Pandemic Leads to Increase in Homelessness in Prague

homeless prague increasing

The coronavirus pandemic isn’t just a threat to the health of people around the world. It also puts their livelihoods at risk.

The number of homeless people in Prague is increasing. The statistics often include people who used to have normal work and housing, points out anthropologist Petr Vašát. Ivan Douda, psychologist and one of the founders of Prague’s “Drop-in Centre”, also confirmed the rise of people living on the streets.

Mayor of Prague 5 Renata Zajíčková (ODS) and the mayor of Prague 1 Petr Hejma (STAN) have also agreed during a broadcast at CNN’s Prima NEWS that there’s the need for better communication and cooperation in this situation.

“I am contacted daily by citizens who live in the vicinity of the Andêl and the adjacent parks. The situation is clearly unsatisfactory. There are actually more homeless people in this area than before,” confirmed Zajíčková. She added that there are also many drug addicts in the area, who, however, do not necessarily have to be homeless.

“Of course, we do our best to take care of the city center where there is a high concentration of homeless people or drug addicts. We are trying to eliminate this phenomenon in a targeted way. The priority is to ensure peaceful living for all parties involved and also to assist organizations that help the homeless,” described Hejma.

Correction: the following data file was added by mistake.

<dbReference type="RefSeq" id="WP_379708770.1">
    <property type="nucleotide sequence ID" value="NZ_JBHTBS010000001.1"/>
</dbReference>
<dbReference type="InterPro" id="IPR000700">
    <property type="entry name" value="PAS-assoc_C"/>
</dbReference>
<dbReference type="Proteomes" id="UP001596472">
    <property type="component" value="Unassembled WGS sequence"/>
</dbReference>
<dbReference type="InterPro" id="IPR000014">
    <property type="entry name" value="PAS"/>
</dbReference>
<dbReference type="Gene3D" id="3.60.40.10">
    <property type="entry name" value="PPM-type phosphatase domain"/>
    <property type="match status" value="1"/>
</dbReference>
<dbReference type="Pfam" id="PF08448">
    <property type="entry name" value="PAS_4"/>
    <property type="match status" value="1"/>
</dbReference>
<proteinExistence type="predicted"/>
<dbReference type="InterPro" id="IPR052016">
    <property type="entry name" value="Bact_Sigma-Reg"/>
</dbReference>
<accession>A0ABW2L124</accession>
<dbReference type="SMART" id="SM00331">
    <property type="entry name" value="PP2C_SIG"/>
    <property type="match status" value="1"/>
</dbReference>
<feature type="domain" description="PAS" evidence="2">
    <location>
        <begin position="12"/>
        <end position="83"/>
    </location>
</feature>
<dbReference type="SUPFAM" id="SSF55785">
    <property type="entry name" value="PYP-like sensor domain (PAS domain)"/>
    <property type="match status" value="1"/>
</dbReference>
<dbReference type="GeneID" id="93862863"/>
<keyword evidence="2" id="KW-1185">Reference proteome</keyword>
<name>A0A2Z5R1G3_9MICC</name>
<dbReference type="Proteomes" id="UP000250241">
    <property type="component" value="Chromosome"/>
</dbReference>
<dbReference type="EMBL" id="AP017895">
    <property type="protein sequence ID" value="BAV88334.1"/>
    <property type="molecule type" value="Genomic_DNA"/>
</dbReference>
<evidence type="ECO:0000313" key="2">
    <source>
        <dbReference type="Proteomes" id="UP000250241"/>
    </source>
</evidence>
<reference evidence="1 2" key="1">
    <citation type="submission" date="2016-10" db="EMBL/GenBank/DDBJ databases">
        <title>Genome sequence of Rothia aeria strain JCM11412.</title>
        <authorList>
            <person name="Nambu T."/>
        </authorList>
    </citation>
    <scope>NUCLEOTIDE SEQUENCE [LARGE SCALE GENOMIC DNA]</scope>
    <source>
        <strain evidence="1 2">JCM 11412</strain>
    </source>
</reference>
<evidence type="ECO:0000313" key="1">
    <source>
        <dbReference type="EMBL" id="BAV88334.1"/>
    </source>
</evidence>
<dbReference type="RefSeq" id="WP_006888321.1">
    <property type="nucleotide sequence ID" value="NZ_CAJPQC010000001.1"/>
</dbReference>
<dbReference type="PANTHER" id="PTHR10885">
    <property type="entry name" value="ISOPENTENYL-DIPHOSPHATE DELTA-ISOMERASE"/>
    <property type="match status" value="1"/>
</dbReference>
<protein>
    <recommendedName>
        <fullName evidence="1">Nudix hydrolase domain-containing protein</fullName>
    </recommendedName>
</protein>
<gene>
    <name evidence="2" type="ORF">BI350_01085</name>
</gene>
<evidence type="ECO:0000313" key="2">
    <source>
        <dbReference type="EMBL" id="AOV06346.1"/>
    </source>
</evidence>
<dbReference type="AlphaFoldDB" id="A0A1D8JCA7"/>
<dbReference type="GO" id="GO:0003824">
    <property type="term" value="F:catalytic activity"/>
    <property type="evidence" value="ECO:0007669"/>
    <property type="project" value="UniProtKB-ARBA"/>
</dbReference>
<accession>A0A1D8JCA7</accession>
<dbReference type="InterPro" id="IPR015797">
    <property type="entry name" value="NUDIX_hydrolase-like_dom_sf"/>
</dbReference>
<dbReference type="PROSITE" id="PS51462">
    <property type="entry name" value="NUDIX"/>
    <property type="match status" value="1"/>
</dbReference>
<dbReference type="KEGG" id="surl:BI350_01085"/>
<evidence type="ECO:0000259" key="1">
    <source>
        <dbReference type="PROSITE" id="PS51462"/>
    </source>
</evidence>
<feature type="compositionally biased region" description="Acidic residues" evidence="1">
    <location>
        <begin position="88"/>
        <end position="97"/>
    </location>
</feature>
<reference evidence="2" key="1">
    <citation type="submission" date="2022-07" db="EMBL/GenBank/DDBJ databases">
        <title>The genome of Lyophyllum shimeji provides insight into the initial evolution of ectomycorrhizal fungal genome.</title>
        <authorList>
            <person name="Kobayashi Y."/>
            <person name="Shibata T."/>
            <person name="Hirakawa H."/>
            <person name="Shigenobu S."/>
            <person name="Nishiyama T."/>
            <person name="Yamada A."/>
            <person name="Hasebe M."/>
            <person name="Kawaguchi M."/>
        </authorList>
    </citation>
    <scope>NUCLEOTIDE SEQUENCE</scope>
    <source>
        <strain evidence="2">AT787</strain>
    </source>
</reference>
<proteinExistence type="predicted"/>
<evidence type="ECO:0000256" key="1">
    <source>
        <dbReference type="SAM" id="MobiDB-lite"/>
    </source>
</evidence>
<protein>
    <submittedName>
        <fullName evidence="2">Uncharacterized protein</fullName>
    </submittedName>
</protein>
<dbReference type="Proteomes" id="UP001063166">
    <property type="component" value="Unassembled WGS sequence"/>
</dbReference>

The coronavirus pandemic is also responsible for the increasing number of homeless people. “The number of people who find themselves on the street has also been increased by the covid pandemic. Not only does it increase these numbers, but there’s diversity within the homeless. When I visited the homeless shelters in Prague, it was clear that together with people who has experience with life on the street, there were also those who until then had worked and lived normal lives,” said Petr Vašát, anthropologist and senior researcher at the Czech Academy of Sciences, Institute of Sociology.

“It is a permanent problem for all major cities, not just here in Europe. When the homeless are pushed out of one place, they go to another. It’s a problem that is constantly changing, and it’s about working together to tackle it,” added Ivan Douda.

However, according to Vašát, there is no single recipe for returning these people to normal life. According to him, something different applies to each person.

“To a large extent, homelessness in the Czech Republic is also affected by globalization. It is often forgotten that the global economy changed very significantly at the turn of the 1970s and 1980s. Specifically, cheap assembly plants, from which most of the homeless appear,” Vašát explained.

According to him, up to 90 percent of the people in his sample lost their jobs in cheap labor services or at now-closed assembly plants, and many of them were in debt.

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